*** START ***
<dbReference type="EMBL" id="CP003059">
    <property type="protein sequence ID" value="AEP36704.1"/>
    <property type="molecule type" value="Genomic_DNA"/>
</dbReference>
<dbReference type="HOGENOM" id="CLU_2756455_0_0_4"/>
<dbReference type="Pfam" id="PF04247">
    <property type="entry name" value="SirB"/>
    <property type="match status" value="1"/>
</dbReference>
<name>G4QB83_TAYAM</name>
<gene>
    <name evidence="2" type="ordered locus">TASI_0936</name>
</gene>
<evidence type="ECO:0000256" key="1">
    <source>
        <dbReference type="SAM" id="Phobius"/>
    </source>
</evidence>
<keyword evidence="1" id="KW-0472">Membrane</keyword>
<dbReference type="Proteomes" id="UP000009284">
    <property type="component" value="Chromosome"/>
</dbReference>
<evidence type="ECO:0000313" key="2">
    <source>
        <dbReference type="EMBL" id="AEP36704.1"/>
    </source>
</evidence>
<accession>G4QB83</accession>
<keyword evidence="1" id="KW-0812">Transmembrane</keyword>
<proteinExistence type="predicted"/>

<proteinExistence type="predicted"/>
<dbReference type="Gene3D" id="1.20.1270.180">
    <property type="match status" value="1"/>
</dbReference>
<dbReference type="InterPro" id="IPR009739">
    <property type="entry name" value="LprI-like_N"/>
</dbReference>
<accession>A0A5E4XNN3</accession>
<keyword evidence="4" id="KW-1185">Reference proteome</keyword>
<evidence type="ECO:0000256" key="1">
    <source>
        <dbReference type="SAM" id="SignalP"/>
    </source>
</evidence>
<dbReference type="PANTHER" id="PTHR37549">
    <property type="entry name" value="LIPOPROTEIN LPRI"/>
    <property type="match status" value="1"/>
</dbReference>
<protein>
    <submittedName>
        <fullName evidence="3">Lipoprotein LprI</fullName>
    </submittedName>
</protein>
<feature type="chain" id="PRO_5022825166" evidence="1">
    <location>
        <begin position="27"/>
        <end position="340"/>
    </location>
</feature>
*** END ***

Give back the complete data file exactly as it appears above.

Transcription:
<dbReference type="EMBL" id="CP003059">
    <property type="protein sequence ID" value="AEP36704.1"/>
    <property type="molecule type" value="Genomic_DNA"/>
</dbReference>
<dbReference type="HOGENOM" id="CLU_2756455_0_0_4"/>
<dbReference type="Pfam" id="PF04247">
    <property type="entry name" value="SirB"/>
    <property type="match status" value="1"/>
</dbReference>
<name>G4QB83_TAYAM</name>
<gene>
    <name evidence="2" type="ordered locus">TASI_0936</name>
</gene>
<evidence type="ECO:0000256" key="1">
    <source>
        <dbReference type="SAM" id="Phobius"/>
    </source>
</evidence>
<keyword evidence="1" id="KW-0472">Membrane</keyword>
<dbReference type="Proteomes" id="UP000009284">
    <property type="component" value="Chromosome"/>
</dbReference>
<evidence type="ECO:0000313" key="2">
    <source>
        <dbReference type="EMBL" id="AEP36704.1"/>
    </source>
</evidence>
<accession>G4QB83</accession>
<keyword evidence="1" id="KW-0812">Transmembrane</keyword>
<proteinExistence type="predicted"/>

<proteinExistence type="predicted"/>
<dbReference type="Gene3D" id="1.20.1270.180">
    <property type="match status" value="1"/>
</dbReference>
<dbReference type="InterPro" id="IPR009739">
    <property type="entry name" value="LprI-like_N"/>
</dbReference>
<accession>A0A5E4XNN3</accession>
<keyword evidence="4" id="KW-1185">Reference proteome</keyword>
<evidence type="ECO:0000256" key="1">
    <source>
        <dbReference type="SAM" id="SignalP"/>
    </source>
</evidence>
<dbReference type="PANTHER" id="PTHR37549">
    <property type="entry name" value="LIPOPROTEIN LPRI"/>
    <property type="match status" value="1"/>
</dbReference>
<protein>
    <submittedName>
        <fullName evidence="3">Lipoprotein LprI</fullName>
    </submittedName>
</protein>
<feature type="chain" id="PRO_5022825166" evidence="1">
    <location>
        <begin position="27"/>
        <end position="340"/>
    </location>
</feature>